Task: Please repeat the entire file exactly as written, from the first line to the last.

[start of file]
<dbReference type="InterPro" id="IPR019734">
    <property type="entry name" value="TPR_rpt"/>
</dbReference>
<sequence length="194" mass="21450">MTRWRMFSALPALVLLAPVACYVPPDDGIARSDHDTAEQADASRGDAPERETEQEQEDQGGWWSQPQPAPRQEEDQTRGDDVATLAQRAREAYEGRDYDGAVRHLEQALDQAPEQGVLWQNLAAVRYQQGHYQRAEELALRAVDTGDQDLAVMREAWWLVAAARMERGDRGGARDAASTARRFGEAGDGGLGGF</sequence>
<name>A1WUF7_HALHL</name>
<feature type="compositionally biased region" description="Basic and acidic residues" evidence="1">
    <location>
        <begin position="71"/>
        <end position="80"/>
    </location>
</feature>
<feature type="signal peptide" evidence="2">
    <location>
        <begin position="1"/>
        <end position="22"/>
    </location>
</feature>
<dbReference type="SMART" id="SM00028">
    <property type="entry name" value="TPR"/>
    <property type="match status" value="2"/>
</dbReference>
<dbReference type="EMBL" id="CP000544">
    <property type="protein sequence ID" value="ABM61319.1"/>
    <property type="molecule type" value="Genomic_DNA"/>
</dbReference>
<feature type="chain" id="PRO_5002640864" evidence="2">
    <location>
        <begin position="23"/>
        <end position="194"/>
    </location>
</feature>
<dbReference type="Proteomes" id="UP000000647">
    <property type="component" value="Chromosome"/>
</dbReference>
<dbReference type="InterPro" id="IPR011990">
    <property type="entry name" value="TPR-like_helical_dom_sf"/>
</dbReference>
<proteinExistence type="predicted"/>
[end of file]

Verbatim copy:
<dbReference type="InterPro" id="IPR019734">
    <property type="entry name" value="TPR_rpt"/>
</dbReference>
<sequence length="194" mass="21450">MTRWRMFSALPALVLLAPVACYVPPDDGIARSDHDTAEQADASRGDAPERETEQEQEDQGGWWSQPQPAPRQEEDQTRGDDVATLAQRAREAYEGRDYDGAVRHLEQALDQAPEQGVLWQNLAAVRYQQGHYQRAEELALRAVDTGDQDLAVMREAWWLVAAARMERGDRGGARDAASTARRFGEAGDGGLGGF</sequence>
<name>A1WUF7_HALHL</name>
<feature type="compositionally biased region" description="Basic and acidic residues" evidence="1">
    <location>
        <begin position="71"/>
        <end position="80"/>
    </location>
</feature>
<feature type="signal peptide" evidence="2">
    <location>
        <begin position="1"/>
        <end position="22"/>
    </location>
</feature>
<dbReference type="SMART" id="SM00028">
    <property type="entry name" value="TPR"/>
    <property type="match status" value="2"/>
</dbReference>
<dbReference type="EMBL" id="CP000544">
    <property type="protein sequence ID" value="ABM61319.1"/>
    <property type="molecule type" value="Genomic_DNA"/>
</dbReference>
<feature type="chain" id="PRO_5002640864" evidence="2">
    <location>
        <begin position="23"/>
        <end position="194"/>
    </location>
</feature>
<dbReference type="Proteomes" id="UP000000647">
    <property type="component" value="Chromosome"/>
</dbReference>
<dbReference type="InterPro" id="IPR011990">
    <property type="entry name" value="TPR-like_helical_dom_sf"/>
</dbReference>
<proteinExistence type="predicted"/>